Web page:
Journal Article

Transfusion and recombinant human erythropoietin requirements differ between dialysis modalities.

A A House, B Pham and D E Pagé

in Nephrology Dialysis Transplantation

Volume 13, issue 7, pages 1763-1769
Published in print July 1998 | ISSN: 0931-0509
Published online July 1998 | e-ISSN: 1460-2385 | DOI:
Transfusion and recombinant human erythropoietin requirements differ between dialysis modalities.

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BACKGROUND: Before the routine use of recombinant human erythropoietin (rHuEpo), patients dialysed by peritoneal dialysis (PD) received fewer blood transfusions than patients on haemodialysis (HD). We compared transfusion practices in these groups now that the use of rHuEpo has become standard, while controlling for variables known to influence anaemia of end-stage renal disease (ESRD). Maintenance rHuEpo doses were also compared. METHODS: Data were examined for 157 HD and 126 PD patients during a 2-year period. Potential confounders included age, gender, albumin, iron deficiency, parathyroid hormone (PTH), underlying renal disease, comorbid illness, renal transplant, dialysis adequacy and duration. An intent-to-treat analysis was used, with sensitivity analyses to account for change in treatment and transplant. RESULTS: Mean haemoglobin (Hb) was not different (10.47 g/dl for HD, 10.71 g/dl for PD; P = 0.45). Mean monthly transfusion rate was higher for HD (0.47 units per month vs 0.19; P < 0.01). More HD patients received at least one transfusion (52.9 vs 40.9%; P < 0.01). The maintenance rHuEpo dose was higher for HD (7370 U/week vs 5790 U/week; P = 0.01). The only factors associated with risk of being transfused were dialysis duration and mode of dialysis (less risk for PD, odds-ratio 0.57; 95% confidence interval 0.35-0.92). CONCLUSIONS: Despite the routine use of rHuEpo, HD patients received more blood and rHuEpo than PD patients to achieve the same Hb. No patient factors were identified to account for this difference. The use of fewer transfusions and less rHuEpo in PD represents an advantage over HD in terms of both cost and safety.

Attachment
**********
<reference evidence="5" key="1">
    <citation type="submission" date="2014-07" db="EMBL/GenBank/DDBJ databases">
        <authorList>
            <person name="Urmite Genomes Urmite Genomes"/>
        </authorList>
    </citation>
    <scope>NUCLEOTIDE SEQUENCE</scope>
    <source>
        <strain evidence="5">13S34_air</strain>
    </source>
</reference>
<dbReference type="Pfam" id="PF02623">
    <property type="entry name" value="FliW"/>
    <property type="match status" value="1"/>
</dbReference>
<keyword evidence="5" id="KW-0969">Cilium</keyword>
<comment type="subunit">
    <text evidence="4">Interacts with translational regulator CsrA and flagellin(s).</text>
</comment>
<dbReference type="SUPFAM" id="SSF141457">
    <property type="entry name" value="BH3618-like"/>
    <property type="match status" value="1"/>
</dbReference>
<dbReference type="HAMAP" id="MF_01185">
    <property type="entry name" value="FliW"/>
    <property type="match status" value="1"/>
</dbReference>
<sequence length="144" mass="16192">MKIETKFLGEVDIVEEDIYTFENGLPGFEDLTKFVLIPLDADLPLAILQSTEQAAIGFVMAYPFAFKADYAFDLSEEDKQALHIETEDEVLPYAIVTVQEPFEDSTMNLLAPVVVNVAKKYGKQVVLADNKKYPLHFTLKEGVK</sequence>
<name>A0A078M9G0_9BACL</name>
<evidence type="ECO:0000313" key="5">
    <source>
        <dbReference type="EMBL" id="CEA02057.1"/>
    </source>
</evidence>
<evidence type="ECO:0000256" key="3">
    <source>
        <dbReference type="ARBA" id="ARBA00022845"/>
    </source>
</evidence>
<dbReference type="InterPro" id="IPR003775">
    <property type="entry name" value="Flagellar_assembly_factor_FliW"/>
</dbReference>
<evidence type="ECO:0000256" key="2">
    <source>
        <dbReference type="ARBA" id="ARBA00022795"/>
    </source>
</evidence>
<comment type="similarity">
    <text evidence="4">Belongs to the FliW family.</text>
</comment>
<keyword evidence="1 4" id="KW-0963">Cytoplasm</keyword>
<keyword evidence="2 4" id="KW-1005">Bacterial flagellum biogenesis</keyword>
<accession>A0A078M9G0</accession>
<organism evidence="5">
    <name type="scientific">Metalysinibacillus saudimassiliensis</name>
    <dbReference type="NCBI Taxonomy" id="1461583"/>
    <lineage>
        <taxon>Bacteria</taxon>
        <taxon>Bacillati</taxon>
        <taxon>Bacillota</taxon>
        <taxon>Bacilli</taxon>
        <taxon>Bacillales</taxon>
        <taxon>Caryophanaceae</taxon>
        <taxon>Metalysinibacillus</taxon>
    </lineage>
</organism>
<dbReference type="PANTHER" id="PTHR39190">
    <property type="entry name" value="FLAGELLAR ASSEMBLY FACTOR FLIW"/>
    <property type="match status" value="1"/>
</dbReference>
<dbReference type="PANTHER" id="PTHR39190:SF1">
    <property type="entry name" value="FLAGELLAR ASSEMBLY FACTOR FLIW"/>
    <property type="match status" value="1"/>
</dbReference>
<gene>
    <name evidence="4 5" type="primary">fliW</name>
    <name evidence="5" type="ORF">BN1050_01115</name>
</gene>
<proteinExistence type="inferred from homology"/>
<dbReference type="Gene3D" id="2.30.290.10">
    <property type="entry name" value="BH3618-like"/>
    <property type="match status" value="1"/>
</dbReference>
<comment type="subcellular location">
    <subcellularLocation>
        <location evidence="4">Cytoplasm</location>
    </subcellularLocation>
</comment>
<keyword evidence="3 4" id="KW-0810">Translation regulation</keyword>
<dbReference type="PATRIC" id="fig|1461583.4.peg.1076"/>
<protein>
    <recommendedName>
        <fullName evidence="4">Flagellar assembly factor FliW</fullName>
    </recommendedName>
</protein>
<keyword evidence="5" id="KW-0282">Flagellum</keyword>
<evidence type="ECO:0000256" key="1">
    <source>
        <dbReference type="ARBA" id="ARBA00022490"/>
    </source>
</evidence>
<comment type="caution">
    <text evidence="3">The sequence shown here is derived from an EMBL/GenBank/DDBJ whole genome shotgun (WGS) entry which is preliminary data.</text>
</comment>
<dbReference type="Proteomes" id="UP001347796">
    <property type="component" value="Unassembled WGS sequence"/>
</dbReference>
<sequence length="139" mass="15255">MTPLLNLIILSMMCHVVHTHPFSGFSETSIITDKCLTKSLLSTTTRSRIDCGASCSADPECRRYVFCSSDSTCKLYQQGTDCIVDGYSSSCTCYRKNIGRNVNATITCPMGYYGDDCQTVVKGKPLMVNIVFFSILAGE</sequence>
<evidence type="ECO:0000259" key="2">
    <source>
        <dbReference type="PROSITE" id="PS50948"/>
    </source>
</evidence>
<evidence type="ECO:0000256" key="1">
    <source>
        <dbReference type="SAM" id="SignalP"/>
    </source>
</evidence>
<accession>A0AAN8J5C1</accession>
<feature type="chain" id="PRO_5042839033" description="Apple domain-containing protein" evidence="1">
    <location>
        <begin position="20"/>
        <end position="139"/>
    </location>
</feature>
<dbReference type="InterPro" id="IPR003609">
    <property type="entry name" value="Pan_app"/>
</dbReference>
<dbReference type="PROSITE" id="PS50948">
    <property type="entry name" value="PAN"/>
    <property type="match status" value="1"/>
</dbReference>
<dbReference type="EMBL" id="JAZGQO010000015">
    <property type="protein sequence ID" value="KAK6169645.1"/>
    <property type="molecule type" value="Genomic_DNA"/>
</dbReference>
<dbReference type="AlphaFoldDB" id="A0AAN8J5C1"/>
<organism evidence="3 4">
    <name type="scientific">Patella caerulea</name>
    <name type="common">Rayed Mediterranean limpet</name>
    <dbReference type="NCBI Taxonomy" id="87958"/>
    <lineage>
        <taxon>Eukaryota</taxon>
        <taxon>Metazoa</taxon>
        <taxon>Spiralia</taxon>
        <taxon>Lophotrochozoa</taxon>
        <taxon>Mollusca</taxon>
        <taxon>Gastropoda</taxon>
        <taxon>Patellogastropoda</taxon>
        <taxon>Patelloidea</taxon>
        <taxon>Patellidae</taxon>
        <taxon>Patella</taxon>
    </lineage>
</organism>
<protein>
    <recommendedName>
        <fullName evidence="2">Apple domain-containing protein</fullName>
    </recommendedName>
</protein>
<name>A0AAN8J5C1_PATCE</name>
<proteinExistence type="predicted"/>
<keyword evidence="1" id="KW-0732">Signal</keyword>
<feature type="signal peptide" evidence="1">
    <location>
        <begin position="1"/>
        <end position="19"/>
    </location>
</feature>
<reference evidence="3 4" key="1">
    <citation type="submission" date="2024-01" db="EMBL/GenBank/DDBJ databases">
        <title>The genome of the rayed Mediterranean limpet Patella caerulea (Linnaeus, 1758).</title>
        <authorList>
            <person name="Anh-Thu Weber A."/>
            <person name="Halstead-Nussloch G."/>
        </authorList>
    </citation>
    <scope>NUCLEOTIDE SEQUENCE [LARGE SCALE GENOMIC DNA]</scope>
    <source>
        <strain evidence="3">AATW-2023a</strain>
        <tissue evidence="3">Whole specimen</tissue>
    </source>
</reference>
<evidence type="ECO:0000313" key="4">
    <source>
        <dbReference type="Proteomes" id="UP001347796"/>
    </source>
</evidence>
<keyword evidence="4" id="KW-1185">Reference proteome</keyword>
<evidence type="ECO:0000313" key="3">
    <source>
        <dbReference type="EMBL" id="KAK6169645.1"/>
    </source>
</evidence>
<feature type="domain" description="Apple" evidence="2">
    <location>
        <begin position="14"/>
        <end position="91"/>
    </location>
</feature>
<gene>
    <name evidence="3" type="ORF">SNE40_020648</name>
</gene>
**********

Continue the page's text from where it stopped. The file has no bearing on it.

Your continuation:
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Subjects: Nephrology

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